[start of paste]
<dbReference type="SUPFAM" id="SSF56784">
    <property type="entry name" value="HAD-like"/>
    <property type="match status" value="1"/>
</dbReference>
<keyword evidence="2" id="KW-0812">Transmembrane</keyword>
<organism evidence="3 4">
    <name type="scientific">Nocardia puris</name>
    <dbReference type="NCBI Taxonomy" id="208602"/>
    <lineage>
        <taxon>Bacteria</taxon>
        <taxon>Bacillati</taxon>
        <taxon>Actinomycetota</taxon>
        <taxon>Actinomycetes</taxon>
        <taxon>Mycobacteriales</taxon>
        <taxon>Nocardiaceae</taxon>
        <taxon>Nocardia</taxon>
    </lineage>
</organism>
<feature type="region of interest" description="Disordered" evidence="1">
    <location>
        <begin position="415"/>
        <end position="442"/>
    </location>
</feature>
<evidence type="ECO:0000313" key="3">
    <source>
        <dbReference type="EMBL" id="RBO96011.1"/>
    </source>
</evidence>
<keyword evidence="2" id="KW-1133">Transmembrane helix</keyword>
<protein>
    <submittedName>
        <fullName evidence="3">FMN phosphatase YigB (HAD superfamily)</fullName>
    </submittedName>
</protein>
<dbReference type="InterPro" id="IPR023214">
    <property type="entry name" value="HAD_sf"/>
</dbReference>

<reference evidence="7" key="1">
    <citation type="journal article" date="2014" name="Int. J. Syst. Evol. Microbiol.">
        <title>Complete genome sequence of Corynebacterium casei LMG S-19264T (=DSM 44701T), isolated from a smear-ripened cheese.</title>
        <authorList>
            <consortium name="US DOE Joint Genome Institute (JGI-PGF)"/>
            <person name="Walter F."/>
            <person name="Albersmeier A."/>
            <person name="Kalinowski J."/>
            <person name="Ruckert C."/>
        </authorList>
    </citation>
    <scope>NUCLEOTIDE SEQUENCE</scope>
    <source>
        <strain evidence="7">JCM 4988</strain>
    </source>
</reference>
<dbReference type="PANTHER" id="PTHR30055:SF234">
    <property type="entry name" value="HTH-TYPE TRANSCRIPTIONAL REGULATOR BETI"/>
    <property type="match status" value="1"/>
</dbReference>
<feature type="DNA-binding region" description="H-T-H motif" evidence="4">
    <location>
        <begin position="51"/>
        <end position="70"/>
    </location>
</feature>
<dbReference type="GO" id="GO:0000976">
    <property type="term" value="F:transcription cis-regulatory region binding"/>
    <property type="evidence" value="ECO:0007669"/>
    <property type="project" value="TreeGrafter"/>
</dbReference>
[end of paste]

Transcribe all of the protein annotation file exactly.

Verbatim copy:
<dbReference type="SUPFAM" id="SSF56784">
    <property type="entry name" value="HAD-like"/>
    <property type="match status" value="1"/>
</dbReference>
<keyword evidence="2" id="KW-0812">Transmembrane</keyword>
<organism evidence="3 4">
    <name type="scientific">Nocardia puris</name>
    <dbReference type="NCBI Taxonomy" id="208602"/>
    <lineage>
        <taxon>Bacteria</taxon>
        <taxon>Bacillati</taxon>
        <taxon>Actinomycetota</taxon>
        <taxon>Actinomycetes</taxon>
        <taxon>Mycobacteriales</taxon>
        <taxon>Nocardiaceae</taxon>
        <taxon>Nocardia</taxon>
    </lineage>
</organism>
<feature type="region of interest" description="Disordered" evidence="1">
    <location>
        <begin position="415"/>
        <end position="442"/>
    </location>
</feature>
<evidence type="ECO:0000313" key="3">
    <source>
        <dbReference type="EMBL" id="RBO96011.1"/>
    </source>
</evidence>
<keyword evidence="2" id="KW-1133">Transmembrane helix</keyword>
<protein>
    <submittedName>
        <fullName evidence="3">FMN phosphatase YigB (HAD superfamily)</fullName>
    </submittedName>
</protein>
<dbReference type="InterPro" id="IPR023214">
    <property type="entry name" value="HAD_sf"/>
</dbReference>

<reference evidence="7" key="1">
    <citation type="journal article" date="2014" name="Int. J. Syst. Evol. Microbiol.">
        <title>Complete genome sequence of Corynebacterium casei LMG S-19264T (=DSM 44701T), isolated from a smear-ripened cheese.</title>
        <authorList>
            <consortium name="US DOE Joint Genome Institute (JGI-PGF)"/>
            <person name="Walter F."/>
            <person name="Albersmeier A."/>
            <person name="Kalinowski J."/>
            <person name="Ruckert C."/>
        </authorList>
    </citation>
    <scope>NUCLEOTIDE SEQUENCE</scope>
    <source>
        <strain evidence="7">JCM 4988</strain>
    </source>
</reference>
<dbReference type="PANTHER" id="PTHR30055:SF234">
    <property type="entry name" value="HTH-TYPE TRANSCRIPTIONAL REGULATOR BETI"/>
    <property type="match status" value="1"/>
</dbReference>
<feature type="DNA-binding region" description="H-T-H motif" evidence="4">
    <location>
        <begin position="51"/>
        <end position="70"/>
    </location>
</feature>
<dbReference type="GO" id="GO:0000976">
    <property type="term" value="F:transcription cis-regulatory region binding"/>
    <property type="evidence" value="ECO:0007669"/>
    <property type="project" value="TreeGrafter"/>
</dbReference>